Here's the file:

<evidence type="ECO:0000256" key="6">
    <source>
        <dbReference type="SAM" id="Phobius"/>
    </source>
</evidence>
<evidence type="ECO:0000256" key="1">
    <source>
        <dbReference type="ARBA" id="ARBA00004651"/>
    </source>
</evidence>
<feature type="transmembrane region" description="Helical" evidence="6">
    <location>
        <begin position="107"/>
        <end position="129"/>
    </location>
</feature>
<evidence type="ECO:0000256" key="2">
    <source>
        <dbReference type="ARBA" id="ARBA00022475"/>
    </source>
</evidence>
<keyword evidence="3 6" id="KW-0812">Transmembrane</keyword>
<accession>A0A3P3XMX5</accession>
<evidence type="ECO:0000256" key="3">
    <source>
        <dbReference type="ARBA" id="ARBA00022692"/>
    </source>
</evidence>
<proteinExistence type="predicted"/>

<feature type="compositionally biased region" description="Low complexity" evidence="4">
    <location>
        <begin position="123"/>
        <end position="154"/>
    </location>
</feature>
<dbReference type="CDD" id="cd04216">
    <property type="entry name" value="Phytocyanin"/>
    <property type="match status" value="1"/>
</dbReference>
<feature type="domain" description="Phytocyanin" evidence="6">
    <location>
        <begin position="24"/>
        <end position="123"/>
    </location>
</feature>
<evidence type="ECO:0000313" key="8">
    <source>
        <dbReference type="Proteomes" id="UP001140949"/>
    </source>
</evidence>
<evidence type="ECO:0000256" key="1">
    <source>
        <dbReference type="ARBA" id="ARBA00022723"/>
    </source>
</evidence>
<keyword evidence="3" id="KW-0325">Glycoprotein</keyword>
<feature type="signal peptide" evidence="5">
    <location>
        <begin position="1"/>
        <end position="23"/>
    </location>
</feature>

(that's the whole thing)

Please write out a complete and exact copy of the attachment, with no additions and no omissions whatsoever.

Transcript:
<evidence type="ECO:0000256" key="6">
    <source>
        <dbReference type="SAM" id="Phobius"/>
    </source>
</evidence>
<evidence type="ECO:0000256" key="1">
    <source>
        <dbReference type="ARBA" id="ARBA00004651"/>
    </source>
</evidence>
<feature type="transmembrane region" description="Helical" evidence="6">
    <location>
        <begin position="107"/>
        <end position="129"/>
    </location>
</feature>
<evidence type="ECO:0000256" key="2">
    <source>
        <dbReference type="ARBA" id="ARBA00022475"/>
    </source>
</evidence>
<keyword evidence="3 6" id="KW-0812">Transmembrane</keyword>
<accession>A0A3P3XMX5</accession>
<evidence type="ECO:0000256" key="3">
    <source>
        <dbReference type="ARBA" id="ARBA00022692"/>
    </source>
</evidence>
<proteinExistence type="predicted"/>

<feature type="compositionally biased region" description="Low complexity" evidence="4">
    <location>
        <begin position="123"/>
        <end position="154"/>
    </location>
</feature>
<dbReference type="CDD" id="cd04216">
    <property type="entry name" value="Phytocyanin"/>
    <property type="match status" value="1"/>
</dbReference>
<feature type="domain" description="Phytocyanin" evidence="6">
    <location>
        <begin position="24"/>
        <end position="123"/>
    </location>
</feature>
<evidence type="ECO:0000313" key="8">
    <source>
        <dbReference type="Proteomes" id="UP001140949"/>
    </source>
</evidence>
<evidence type="ECO:0000256" key="1">
    <source>
        <dbReference type="ARBA" id="ARBA00022723"/>
    </source>
</evidence>
<keyword evidence="3" id="KW-0325">Glycoprotein</keyword>
<feature type="signal peptide" evidence="5">
    <location>
        <begin position="1"/>
        <end position="23"/>
    </location>
</feature>